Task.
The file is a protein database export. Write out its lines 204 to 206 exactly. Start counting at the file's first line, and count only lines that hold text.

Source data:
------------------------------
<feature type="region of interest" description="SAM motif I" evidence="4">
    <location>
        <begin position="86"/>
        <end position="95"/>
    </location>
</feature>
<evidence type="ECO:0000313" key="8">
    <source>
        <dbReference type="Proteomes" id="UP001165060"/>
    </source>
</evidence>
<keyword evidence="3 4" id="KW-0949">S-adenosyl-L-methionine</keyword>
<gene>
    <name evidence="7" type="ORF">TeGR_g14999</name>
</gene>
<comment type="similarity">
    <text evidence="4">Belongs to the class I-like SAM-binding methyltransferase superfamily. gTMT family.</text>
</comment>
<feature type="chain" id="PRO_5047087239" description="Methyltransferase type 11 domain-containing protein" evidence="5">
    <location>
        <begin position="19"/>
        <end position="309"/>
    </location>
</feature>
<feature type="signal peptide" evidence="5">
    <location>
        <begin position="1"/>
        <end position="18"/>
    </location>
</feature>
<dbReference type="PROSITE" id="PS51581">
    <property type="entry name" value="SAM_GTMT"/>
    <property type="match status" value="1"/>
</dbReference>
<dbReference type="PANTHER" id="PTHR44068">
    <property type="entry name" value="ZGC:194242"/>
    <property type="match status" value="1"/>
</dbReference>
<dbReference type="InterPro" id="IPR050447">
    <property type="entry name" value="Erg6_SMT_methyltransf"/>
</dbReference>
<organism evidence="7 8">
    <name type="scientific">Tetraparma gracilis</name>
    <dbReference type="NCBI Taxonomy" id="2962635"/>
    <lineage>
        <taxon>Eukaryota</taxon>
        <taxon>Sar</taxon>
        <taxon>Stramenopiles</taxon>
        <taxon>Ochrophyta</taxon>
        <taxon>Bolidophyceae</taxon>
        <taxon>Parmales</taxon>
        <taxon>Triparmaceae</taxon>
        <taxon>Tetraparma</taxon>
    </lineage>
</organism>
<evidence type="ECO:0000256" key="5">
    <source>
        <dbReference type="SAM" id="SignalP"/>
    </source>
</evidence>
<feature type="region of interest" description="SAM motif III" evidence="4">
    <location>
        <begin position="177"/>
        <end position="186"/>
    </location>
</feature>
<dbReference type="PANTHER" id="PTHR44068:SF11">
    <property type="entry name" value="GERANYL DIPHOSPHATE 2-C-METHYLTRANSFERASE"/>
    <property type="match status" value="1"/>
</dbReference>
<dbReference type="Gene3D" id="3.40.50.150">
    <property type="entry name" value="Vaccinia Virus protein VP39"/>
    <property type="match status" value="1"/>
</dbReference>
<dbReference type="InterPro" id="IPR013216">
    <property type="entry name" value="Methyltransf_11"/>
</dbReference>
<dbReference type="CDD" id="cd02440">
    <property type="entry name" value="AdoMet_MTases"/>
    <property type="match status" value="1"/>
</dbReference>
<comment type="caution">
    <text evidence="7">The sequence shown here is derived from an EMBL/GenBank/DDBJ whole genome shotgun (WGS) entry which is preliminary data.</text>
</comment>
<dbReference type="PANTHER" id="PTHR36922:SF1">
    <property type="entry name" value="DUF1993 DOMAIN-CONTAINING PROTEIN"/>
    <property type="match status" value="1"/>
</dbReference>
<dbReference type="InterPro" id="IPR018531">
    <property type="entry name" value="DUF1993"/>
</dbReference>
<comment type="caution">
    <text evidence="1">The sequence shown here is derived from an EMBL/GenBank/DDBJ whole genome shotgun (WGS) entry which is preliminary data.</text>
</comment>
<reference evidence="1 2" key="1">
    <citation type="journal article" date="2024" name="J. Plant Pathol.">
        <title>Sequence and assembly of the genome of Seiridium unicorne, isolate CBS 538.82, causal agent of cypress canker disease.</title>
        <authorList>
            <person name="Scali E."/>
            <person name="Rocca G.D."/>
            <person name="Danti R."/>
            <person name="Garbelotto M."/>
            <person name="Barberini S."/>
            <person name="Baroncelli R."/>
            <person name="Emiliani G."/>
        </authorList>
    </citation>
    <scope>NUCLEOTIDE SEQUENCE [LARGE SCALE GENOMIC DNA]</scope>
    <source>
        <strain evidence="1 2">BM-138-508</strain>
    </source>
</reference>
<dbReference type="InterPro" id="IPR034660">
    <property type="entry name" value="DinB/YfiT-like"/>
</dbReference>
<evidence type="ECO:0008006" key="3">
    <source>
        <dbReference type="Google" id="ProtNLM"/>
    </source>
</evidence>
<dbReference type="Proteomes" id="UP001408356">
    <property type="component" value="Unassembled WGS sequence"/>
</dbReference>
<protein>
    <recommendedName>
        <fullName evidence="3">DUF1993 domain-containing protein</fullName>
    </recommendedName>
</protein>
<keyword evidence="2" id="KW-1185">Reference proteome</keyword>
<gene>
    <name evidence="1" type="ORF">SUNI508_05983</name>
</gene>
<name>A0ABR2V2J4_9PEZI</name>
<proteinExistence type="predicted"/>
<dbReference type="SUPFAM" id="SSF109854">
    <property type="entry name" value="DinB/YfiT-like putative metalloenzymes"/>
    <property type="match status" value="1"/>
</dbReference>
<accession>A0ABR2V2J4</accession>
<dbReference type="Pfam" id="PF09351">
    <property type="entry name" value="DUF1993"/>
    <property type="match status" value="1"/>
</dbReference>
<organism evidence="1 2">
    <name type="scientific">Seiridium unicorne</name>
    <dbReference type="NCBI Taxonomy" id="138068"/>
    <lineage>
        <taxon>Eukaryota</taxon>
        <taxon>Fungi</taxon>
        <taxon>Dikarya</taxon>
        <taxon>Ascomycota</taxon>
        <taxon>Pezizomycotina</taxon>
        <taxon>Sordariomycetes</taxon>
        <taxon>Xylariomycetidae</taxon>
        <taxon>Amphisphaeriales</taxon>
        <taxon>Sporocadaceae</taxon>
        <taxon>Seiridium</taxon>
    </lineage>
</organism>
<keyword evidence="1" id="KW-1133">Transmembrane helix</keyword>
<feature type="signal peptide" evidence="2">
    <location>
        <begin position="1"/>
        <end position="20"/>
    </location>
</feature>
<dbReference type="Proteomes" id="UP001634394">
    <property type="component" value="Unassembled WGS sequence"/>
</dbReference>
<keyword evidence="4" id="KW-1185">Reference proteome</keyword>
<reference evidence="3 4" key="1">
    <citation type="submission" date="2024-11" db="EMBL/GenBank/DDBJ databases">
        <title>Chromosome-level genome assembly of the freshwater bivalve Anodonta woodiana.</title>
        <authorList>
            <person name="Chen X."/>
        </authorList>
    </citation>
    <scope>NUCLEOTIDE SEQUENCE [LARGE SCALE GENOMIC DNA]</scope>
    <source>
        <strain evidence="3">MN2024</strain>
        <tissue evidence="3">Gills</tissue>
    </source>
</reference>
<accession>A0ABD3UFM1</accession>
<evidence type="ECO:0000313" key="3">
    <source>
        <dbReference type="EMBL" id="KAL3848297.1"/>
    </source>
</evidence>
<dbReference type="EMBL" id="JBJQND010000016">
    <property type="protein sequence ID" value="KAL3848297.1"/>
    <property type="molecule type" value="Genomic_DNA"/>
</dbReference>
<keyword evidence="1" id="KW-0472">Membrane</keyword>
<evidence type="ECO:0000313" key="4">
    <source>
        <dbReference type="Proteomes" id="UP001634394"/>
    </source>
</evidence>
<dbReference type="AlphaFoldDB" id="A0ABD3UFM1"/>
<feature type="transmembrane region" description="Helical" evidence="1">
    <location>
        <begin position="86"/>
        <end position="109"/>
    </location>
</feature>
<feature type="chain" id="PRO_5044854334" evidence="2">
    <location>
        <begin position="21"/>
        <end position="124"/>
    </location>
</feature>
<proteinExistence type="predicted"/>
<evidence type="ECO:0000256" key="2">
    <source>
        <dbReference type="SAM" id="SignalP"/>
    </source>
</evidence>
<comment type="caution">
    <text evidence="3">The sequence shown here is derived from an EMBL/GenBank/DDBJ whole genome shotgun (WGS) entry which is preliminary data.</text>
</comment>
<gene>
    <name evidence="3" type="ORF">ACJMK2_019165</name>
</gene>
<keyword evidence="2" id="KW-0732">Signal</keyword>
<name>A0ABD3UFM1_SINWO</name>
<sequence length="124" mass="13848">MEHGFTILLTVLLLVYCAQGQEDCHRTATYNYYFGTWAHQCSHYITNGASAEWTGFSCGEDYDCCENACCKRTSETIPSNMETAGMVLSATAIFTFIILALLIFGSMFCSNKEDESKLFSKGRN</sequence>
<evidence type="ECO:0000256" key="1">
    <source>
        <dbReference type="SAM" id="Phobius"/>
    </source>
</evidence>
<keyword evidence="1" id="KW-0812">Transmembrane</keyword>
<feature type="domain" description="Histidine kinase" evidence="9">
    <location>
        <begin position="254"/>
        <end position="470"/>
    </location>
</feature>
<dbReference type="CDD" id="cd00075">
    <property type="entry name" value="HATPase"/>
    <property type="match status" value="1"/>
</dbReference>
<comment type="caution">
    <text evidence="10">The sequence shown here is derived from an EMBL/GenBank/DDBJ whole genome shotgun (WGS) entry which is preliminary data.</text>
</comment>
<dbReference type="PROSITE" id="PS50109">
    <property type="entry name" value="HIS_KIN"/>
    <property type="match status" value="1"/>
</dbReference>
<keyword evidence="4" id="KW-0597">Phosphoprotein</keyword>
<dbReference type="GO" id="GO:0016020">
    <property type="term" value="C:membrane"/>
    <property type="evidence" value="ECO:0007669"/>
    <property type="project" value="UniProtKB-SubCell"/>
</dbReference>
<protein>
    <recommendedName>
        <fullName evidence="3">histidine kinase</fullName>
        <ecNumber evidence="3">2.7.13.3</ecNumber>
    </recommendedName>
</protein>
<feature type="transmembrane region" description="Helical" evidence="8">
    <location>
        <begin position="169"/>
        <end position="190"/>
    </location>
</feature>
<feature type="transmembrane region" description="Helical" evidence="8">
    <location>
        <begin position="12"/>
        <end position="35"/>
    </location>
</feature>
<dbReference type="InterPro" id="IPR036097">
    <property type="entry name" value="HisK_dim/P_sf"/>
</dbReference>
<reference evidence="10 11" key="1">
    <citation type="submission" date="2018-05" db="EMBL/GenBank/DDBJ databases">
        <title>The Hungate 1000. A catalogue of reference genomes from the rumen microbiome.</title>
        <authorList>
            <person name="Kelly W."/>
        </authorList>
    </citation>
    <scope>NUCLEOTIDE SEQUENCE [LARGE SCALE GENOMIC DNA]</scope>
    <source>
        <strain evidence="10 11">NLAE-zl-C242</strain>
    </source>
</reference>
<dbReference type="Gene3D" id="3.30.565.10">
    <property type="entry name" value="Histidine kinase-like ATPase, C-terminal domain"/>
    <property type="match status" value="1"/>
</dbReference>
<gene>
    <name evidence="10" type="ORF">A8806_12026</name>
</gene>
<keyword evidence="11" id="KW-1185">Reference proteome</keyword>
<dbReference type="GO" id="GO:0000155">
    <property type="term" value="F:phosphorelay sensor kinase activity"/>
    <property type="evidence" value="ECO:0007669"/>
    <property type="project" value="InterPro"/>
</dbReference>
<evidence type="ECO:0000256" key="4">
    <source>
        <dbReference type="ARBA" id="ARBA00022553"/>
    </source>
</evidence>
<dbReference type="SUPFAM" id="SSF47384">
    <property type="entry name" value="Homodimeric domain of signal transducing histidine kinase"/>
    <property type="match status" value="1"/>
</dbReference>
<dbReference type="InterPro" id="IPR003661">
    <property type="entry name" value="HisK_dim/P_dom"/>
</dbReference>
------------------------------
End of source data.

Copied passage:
        <end position="109"/>
    </location>
</feature>